A popular term to indicate the way an individual leads a religious life, especially if the way is prescribed with stages leading toward a preset goal. With Theosophy this term has taken on a special meaning in that it is used to denote not only the path itself but also the probationary path along which an individual must journey before he can enter on the path proper.
In order to begin the journey down a path, the individual first must be wholeheartedly devoted to this service. At the entrance to the probationary path, one becomes the chela or disciple of one of the masters or perfected beings who have all finished the great journey, and one must devote oneself to acquiring four qualifications, which are (1) knowledge of what only is real; (2) rejection of what is unreal; (3) the six mental attributes of control over thought, control over outward action, tolerance, endurance, faith, and balance; and (4) the desire to be one with God.
During the period of efforts to acquire these qualifications, the chela advances in many ways. The master imparts wise counsel and teaches the chela through meditation how to attain divine heights unthought of by ordinary human beings. The chela constantly works for the betterment of others, usually in the hours of sleep. Striving thus and in similar directions, he or she becomes fitted for the first initiation at the entrance to the path proper. It may be mentioned that the chela has the opportunity either during probation or afterward to forego the heavenly life that is due. The chela may allow the world to benefit by the powers that he or she has gained, which in ordinary course would have been utilized in the heavenly life. In this case, the chela re-mains in the astral world, from whence he or she makes frequent returns to the physical world.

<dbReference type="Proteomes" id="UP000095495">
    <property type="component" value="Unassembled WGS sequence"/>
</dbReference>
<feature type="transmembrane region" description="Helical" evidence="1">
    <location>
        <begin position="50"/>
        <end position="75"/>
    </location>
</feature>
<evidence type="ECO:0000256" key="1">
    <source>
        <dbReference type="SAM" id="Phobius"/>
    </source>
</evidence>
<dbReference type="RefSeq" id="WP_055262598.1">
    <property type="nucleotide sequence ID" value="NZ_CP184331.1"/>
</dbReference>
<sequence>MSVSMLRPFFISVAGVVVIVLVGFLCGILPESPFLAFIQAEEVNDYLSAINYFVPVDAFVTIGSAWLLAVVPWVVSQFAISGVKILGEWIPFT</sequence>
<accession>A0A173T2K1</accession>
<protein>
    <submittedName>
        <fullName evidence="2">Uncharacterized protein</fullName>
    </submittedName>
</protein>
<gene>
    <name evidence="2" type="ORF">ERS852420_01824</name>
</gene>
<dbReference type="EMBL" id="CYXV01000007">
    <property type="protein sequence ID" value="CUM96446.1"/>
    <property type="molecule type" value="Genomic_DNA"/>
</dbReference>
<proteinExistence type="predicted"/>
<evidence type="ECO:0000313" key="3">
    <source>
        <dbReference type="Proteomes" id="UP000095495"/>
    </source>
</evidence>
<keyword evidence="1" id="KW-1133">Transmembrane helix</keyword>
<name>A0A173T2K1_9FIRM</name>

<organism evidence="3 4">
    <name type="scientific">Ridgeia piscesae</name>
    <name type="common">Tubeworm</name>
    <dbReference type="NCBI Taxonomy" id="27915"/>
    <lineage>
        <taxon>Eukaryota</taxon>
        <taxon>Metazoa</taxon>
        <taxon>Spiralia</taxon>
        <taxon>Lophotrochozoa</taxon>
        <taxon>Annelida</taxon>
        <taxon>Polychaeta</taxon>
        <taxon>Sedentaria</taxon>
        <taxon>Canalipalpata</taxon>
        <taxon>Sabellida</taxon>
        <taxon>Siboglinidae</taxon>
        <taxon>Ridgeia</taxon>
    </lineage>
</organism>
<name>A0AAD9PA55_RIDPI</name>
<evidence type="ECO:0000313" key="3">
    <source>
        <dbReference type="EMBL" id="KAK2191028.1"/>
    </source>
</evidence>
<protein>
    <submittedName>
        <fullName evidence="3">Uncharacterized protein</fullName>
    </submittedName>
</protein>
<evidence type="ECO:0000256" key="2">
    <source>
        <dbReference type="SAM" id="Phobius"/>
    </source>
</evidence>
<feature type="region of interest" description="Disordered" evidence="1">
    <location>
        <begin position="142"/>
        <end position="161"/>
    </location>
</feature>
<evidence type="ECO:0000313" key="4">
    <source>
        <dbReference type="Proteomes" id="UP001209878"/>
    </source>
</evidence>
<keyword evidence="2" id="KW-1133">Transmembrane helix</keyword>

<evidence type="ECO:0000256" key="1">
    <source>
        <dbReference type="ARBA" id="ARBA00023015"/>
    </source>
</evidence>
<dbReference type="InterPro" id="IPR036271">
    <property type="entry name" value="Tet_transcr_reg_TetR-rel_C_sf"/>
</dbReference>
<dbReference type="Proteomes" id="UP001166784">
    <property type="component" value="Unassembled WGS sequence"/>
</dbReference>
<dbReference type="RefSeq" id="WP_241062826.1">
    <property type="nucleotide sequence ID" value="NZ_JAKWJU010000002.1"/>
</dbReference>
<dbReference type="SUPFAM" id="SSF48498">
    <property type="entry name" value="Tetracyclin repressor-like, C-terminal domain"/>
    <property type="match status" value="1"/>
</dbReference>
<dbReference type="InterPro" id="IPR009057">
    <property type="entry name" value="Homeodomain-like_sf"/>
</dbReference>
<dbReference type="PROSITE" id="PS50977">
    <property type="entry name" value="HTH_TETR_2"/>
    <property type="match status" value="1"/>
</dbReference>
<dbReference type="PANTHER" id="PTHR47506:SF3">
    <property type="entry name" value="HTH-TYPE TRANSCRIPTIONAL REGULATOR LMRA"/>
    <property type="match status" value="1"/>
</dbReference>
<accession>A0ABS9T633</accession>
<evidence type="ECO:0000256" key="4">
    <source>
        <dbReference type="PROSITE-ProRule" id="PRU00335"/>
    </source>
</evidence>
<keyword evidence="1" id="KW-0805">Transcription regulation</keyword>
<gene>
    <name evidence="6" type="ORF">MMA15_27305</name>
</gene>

There are four initiations that begin a new stage on the path, and each manifests the knowledge of that stage. On the first stage there are three obstacles or, as they are commonly termed, fetters, that must be cast aside, and these are the illusion of self, which must be realized to be only an illusion; doubt, which must be cleared away by knowledge; and superstition, which must be cleared away by the discovery of what in truth is real.
After this stage is traversed, the second initiation follows, and after this comes the consciousness that earthly life will now be short; only once again will physical death be experienced and the disciple begins more and more to function in the mental body.
After the third initiation, the disciple has two other fetters to unloose—desire and aversion, and now knowledge becomes keen and piercing and the disciple can gaze deep into the heart of things.
After the fourth initiation, the disciple enters on the last stage and is finally freed of what fetters remain—the desire for life whether bodily or not and the sense of individual difference from fellow human beings. The disciple has now reached the end of the journey and is no longer trammelled with sin or with anything that can hinder him or her from entering the state of supreme bliss, where he or she is reunited with the divine consciousness.
This theosophical scheme of spiritual realization has similarities with other mystical paths both East and West, but has a special affinity with Hinduism.
Leadbeater, Charles W. The Masters and the Path. Chicago: Theosophical Press, 1925.